Met’s false economy

  • Print
  • Comments (2)

Readers' comments (2)

  • It always amazes me the number of condescending articles the lawyer comes out with indirectly making the assumption that the small / medium firm will not be in a position to advise such a big public entity. Its a load of twaddle - A quick look at the legal 500 will show that there are dedicated teams of experts outside of London in small or medium sized firms who are regularly involved in big ticket work and do it for a fee far cheaper than their London counter parts. Perhaps the Met's decision may start a uprising, only time will tell - but any lawyer at the mid or lower level already knows that hourly rates are on the decline or being replaced by fixed fees or predictive costs; it was only a matter of time before bigger clients started to twist the knife. The dates of maximising hourly charges per day are coming to an end and being replaced by a drive for efficiency and fixed fees. It may also explain why a lot of the firms in Bristol and Cardiff seem to be picking up some very good clients

    Unsuitable or offensive? Report this comment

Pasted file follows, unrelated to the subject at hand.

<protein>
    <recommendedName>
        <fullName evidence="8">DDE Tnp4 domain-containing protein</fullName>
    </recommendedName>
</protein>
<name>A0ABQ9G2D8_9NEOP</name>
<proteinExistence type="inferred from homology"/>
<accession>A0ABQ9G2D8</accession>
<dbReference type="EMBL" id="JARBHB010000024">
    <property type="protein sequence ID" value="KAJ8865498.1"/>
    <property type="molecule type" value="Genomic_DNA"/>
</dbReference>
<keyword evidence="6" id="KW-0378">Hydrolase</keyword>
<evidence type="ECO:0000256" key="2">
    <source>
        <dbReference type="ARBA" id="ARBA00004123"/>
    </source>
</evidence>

• This is not process work. This is highly skilled commoditised work that takes a lot of experience to be able to advise on.
    The issues facing the Met are not issues that S/M firms deal with on a regular basis and involve huge amounts of regulatory and historical knowledge to even start to advise on . The furore surrounding the NI scandal means the Met will be facing huge legal issues over the coming years and will need top quality advice. Top quality advice does not come at £110 per hour at partner level - as it the bottom of the bracket for this tender. Bear in mind, the £110 - 130 is for 6 years plus. The rates for 2 -6 years are about £80 and there is no way the Met are going to react well to you lumping all the work on a 2 year PQE to make the contract pay as they know they don't have the experience to do the work to the required standard.
    There is no chance we could turn anything other than a loss by allocating partners to work at £110 an hour. If you pull partners off higher value work to work at £110 it's a double loss. You're servicing a high profile client for less than nothing but losing out on high rate paying work as well.
    I understand they have to cut costs (believe me, I know all about it), but this is misconceived as it is not sustainable for both parties. Look at Southern Cross and look at the Immigration Advisory Service. This is what happens when you take on loss making work.

    Unsuitable or offensive? Report this comment

Have your say

Mandatory Required Fields

Mandatory

Comments that are in breach or potential breach of our terms and conditions in particular clause 8, may not be published or, if published, may subsequently be taken down. In addition we may remove any comment where a complaint is made in respect of it. These actions are at our sole discretion.

  • Print
  • Comments (2)